Wednesday 27 July 2022

And Away... by Bob Mortimer | Book Review

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And Away... by Bob Mortimer
Star rating: ⭐⭐⭐⭐⭐
Publisher: Simon & Schuster 
Publication date: 26th May 2022

Bob Mortimer’s life was trundling along happily until suddenly in 2015 he was diagnosed with a heart condition that required immediate surgery and forced him to cancel an upcoming tour. The episode unnerved him, but forced him to reflect on his life so far. This is the framework for his hilarious and moving memoir, And Away…

Although his childhood in Middlesbrough was normal on the surface, it was tinged by the loss of his dad, and his own various misadventures (now infamous from his appearances on Would I Lie to You?), from burning down the family home to starting a short-lived punk band called Dog Dirt. As an adult, he trained as a solicitor and moved to London. Though he was doing pretty well (the South London Press once crowned him ‘The Cockroach King’ after a successful verdict), a chance encounter in a pub in the 1980s with a young comedian going by the name Vic Reeves set his life on a different track. And now, six years on, the heart condition that once threatened his career has instead led to new success on BBC2’s Gone Fishing.

This is a very easy five star read for me. 

Bob Mortimer writes about life as a young boy right up to present day including the passing of his father, his work as a solicitor, his teenage friendships, how he met Jim Moir and the subsequent comedy shows they created and starred in.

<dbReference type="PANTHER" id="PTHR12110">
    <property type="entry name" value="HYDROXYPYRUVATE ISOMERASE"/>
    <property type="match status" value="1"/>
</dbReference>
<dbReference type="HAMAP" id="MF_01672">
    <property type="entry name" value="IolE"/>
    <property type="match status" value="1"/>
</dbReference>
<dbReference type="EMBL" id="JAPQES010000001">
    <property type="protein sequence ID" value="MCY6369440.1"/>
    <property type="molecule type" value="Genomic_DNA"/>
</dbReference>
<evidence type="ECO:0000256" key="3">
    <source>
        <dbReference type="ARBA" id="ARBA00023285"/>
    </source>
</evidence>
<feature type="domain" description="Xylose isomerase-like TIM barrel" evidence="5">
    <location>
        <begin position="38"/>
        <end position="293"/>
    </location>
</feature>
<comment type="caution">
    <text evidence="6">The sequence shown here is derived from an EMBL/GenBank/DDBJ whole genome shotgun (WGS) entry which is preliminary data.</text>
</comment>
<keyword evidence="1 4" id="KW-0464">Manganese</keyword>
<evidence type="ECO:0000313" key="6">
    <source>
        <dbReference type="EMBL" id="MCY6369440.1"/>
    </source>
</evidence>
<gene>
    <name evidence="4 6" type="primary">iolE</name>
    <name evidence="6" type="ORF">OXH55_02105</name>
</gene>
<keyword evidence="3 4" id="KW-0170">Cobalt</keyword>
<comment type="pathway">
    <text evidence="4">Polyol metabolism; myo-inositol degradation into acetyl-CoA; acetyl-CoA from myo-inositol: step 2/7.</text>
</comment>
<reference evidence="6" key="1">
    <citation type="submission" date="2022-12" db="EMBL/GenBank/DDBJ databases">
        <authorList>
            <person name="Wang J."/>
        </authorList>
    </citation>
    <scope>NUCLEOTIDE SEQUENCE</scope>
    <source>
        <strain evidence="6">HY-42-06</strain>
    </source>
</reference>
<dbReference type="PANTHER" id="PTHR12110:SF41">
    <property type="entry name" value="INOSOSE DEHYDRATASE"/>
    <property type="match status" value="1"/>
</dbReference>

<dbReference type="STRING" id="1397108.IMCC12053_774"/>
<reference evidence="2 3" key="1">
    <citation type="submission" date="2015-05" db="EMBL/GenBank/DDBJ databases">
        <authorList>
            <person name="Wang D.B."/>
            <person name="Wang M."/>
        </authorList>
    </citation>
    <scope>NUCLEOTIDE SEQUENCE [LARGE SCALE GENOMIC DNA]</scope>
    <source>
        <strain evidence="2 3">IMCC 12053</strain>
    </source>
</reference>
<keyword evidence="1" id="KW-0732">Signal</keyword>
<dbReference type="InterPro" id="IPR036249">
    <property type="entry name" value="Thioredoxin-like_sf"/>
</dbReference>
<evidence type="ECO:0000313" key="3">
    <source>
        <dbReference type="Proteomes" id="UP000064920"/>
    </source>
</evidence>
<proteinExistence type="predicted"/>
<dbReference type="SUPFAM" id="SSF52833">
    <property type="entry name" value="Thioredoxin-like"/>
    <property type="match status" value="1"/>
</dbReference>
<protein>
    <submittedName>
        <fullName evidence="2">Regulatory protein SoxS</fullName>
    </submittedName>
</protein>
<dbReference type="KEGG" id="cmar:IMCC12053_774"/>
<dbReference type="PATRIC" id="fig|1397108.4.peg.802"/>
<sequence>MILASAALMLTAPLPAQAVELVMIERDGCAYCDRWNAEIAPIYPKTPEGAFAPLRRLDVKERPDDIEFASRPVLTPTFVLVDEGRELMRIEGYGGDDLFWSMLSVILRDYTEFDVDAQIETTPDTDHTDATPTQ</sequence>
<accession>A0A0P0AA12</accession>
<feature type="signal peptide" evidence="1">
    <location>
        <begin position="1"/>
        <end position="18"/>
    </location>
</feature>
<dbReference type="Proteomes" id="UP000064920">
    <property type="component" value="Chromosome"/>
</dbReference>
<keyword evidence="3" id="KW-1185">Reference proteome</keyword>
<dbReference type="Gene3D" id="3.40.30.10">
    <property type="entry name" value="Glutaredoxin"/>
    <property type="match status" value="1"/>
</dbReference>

I have been a massive Bob Mortimer fan since I was probably around 6 years old. I remember growing up watching The Smell Of Reeves and Mortimer and Shooting Stars with my dad. Mulligan & O'Hare and The Stotts hold a special place in my heart.

Being a comedian, I expected this book to be very funny and it being read by Bob in the audiobook version increased the hilarity. There were a few occasions when I had to stop myself from laughing like an idiot whilst listening on my walk to work. Notably, Mortimer singing the song Suits Me Fine from his short lived punk band days (Dog Dirt is a fantastic name if you ask me) and whenever he did Donald Stott's voice. That gets me every time.

Of course, being a life story, he writes about the sadder times too such as his depression at university and his fear when his health worsened and required an operation.

I genuinely loved hearing more about his life, especially in the solicitor days and also his feelings towards Jim are very moving. Mortimer ends the books with some lovely advice he wants to pass onto his sons, two of which are my absolute favourites and I will share below.

"Always walk kerbside when with a lady."
"A home should be full of books"

Thanks Bob, I will have a cappuchoochoo. Ciao!   

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